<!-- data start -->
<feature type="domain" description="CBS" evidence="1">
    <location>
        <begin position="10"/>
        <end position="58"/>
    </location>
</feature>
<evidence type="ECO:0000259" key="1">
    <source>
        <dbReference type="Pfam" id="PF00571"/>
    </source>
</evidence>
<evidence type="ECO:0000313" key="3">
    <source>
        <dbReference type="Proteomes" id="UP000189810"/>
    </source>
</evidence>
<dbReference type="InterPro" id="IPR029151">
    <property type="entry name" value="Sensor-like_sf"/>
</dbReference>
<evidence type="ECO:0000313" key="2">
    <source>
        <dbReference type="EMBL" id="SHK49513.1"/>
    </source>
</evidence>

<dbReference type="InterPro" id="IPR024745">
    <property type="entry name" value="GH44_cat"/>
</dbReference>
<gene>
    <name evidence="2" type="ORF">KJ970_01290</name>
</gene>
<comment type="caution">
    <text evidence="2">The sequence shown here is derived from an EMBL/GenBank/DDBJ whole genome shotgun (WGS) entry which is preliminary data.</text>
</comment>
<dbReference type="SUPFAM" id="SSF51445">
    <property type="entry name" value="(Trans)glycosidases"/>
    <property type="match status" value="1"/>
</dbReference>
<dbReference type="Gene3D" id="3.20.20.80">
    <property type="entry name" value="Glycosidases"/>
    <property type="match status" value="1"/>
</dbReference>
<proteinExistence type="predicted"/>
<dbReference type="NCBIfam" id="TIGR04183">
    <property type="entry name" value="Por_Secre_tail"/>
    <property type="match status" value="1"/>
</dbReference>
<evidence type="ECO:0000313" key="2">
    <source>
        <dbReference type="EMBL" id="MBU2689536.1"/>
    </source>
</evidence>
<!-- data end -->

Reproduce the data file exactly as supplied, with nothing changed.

<feature type="domain" description="CBS" evidence="1">
    <location>
        <begin position="10"/>
        <end position="58"/>
    </location>
</feature>
<evidence type="ECO:0000259" key="1">
    <source>
        <dbReference type="Pfam" id="PF00571"/>
    </source>
</evidence>
<evidence type="ECO:0000313" key="3">
    <source>
        <dbReference type="Proteomes" id="UP000189810"/>
    </source>
</evidence>
<dbReference type="InterPro" id="IPR029151">
    <property type="entry name" value="Sensor-like_sf"/>
</dbReference>
<evidence type="ECO:0000313" key="2">
    <source>
        <dbReference type="EMBL" id="SHK49513.1"/>
    </source>
</evidence>

<dbReference type="InterPro" id="IPR024745">
    <property type="entry name" value="GH44_cat"/>
</dbReference>
<gene>
    <name evidence="2" type="ORF">KJ970_01290</name>
</gene>
<comment type="caution">
    <text evidence="2">The sequence shown here is derived from an EMBL/GenBank/DDBJ whole genome shotgun (WGS) entry which is preliminary data.</text>
</comment>
<dbReference type="SUPFAM" id="SSF51445">
    <property type="entry name" value="(Trans)glycosidases"/>
    <property type="match status" value="1"/>
</dbReference>
<dbReference type="Gene3D" id="3.20.20.80">
    <property type="entry name" value="Glycosidases"/>
    <property type="match status" value="1"/>
</dbReference>
<proteinExistence type="predicted"/>
<dbReference type="NCBIfam" id="TIGR04183">
    <property type="entry name" value="Por_Secre_tail"/>
    <property type="match status" value="1"/>
</dbReference>
<evidence type="ECO:0000313" key="2">
    <source>
        <dbReference type="EMBL" id="MBU2689536.1"/>
    </source>
</evidence>